PAWS lawsuit involving former employee in a whistleblower capacity heads to mediation
FORT WALTON BEACH — Attorneys on opposing sides of a lawsuit filed last August against the Panhandle Animal Welfare Society met Friday to try to find a way to settle the case.
The suit, filed by former PAWS employee Manda Moore, alleges Moore was fired when she stepped up in a whistleblower capacity to accuse both former Executive Director Dee Thompson and the agency's previous board of directors of fiscal malfeasance.
Moore was the PAWS community development coordinator until her termination in September 2019. Thompson left the agency in February 2020 and Tracey Williams was hired as the new executive director four months later.
Williams has launched an ambitious program to change the way Okaloosa County's animal control agency and shelter is run.
"The University of Florida Maddie's Shelter Medicine Program is very excited and hopeful that the time is right for positive change within PAWS," a report filed in January by Shelter Medicine Program Manager Cameron Moore (no relation) said. "Industry standards have evolved but practices at PAWS have not."
The lawsuit states Thompson misused and misapplied PAWS funds and made false statements in order to obtain or retain grant money. Manda Moore claims Thompson falsified the amounts of grant funds being spent for spaying and neutering.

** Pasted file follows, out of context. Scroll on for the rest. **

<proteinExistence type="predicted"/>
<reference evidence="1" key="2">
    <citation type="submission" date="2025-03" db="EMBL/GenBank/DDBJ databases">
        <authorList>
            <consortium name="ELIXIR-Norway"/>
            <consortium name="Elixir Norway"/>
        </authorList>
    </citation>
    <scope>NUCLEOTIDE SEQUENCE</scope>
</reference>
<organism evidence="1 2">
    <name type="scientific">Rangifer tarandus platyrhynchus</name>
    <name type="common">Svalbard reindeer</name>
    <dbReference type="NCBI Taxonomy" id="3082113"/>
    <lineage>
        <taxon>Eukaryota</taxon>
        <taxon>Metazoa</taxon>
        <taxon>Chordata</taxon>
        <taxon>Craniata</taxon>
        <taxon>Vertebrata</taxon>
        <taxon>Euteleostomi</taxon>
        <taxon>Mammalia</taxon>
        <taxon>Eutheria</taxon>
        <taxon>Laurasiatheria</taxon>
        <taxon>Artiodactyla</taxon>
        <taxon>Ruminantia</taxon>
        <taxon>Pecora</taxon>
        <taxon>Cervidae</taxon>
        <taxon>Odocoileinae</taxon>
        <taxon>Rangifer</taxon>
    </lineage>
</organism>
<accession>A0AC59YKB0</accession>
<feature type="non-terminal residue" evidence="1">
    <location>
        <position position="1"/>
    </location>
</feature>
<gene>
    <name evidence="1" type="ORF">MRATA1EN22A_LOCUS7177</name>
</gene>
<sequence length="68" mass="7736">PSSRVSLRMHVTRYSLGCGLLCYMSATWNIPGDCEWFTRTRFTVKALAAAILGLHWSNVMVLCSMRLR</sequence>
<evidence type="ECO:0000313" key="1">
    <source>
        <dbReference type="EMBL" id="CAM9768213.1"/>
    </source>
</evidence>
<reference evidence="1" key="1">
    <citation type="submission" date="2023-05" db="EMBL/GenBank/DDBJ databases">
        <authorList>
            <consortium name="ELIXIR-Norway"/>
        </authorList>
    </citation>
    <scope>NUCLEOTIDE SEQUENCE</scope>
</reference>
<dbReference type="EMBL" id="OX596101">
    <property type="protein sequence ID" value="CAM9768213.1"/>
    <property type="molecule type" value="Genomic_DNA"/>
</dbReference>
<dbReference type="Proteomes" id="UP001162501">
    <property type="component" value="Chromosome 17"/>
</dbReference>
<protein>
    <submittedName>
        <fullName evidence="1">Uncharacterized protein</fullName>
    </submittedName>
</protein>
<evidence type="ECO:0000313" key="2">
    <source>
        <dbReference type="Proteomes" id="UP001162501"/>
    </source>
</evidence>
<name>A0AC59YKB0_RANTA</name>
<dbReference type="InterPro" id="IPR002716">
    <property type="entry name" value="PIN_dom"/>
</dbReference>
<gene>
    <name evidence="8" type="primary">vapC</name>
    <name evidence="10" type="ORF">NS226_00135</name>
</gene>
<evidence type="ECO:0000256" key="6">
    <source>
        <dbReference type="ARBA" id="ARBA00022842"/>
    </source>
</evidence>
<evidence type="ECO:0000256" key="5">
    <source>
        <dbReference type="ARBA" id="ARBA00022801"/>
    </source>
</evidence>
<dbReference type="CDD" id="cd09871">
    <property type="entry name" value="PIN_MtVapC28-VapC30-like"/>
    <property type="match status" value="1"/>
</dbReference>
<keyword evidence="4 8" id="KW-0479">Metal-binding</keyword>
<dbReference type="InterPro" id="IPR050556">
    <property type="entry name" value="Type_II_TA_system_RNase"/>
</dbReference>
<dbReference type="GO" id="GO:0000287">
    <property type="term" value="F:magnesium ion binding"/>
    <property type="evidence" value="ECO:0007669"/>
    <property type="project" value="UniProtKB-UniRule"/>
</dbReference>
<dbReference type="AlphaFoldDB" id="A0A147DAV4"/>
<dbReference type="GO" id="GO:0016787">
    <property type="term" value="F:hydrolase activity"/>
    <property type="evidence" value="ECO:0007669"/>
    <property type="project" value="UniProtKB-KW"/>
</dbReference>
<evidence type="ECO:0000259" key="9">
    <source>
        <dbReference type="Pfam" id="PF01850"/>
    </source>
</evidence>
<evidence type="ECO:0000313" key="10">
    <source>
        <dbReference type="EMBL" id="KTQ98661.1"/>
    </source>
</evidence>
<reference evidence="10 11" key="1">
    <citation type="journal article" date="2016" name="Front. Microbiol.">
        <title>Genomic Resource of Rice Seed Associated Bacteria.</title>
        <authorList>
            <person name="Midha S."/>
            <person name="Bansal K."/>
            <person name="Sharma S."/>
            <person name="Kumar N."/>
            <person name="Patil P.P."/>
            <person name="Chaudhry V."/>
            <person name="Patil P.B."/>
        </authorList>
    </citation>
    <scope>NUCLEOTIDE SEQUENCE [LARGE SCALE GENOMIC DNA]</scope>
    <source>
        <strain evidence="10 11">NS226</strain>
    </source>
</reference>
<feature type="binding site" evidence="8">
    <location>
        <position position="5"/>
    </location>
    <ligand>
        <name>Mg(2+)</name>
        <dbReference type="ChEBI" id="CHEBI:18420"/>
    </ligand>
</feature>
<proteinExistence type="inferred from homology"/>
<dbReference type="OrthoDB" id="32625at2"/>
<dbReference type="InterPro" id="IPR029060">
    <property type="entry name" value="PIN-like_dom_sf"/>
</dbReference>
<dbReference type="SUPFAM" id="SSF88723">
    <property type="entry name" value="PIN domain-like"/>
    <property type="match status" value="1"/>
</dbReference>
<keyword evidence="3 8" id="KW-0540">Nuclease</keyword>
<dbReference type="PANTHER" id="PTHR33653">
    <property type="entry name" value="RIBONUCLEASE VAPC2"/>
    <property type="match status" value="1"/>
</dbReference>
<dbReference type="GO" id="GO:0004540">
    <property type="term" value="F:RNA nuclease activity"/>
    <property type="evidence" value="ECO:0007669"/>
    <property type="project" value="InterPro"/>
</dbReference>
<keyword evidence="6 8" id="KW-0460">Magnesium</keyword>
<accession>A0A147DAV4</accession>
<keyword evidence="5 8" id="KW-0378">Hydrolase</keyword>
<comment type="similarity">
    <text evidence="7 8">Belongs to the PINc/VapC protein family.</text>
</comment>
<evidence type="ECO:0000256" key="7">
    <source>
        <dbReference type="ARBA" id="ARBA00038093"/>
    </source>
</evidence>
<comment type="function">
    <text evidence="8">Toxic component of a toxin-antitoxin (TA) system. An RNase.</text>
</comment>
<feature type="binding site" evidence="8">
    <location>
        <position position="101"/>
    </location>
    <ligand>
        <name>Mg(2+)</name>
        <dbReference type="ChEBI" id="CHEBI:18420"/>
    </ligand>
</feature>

The lawsuit also states Thompson lied about the number of animals euthanized by PAWS to obtain or retain grants and donations.
Moore said in her lawsuit that members of the PAWS governing board turned hostile toward her when she attended a board meeting and objected to them "using restricted funds for a purpose other than what the funds were supposed to be used."
Three days after the board meeting at which Moore spoke out, the lawsuit states, Thompson called Moore into her office and told her board members had decided she was not worth her salary and that she should quit.
Moore had never been disciplined at PAWS and, as a single mother, resisted the request to resign, according to the lawsuit. Thompson accused Moore of trying to undermine her, and ordered her to stay away from board meetings and board members, the suit said.
The lawsuit states Moore also made the board aware of her suspicions about Thompson and that Thompson had ordered her not to attend meetings or have contact with board members, the lawsuit states.
Two days later, Thompson fired her.
The suit claims PAWS retaliated against her because she spoke up against the financial impropriety she saw. It claims she suffered not only financial damage but physical and emotional damage as well.
Williams was among those in attendance at Friday's mediation conference. Court documents say as executive director she has full authority to sign off on any settlement agreement reached.
The mediation was expected to last through the day Friday.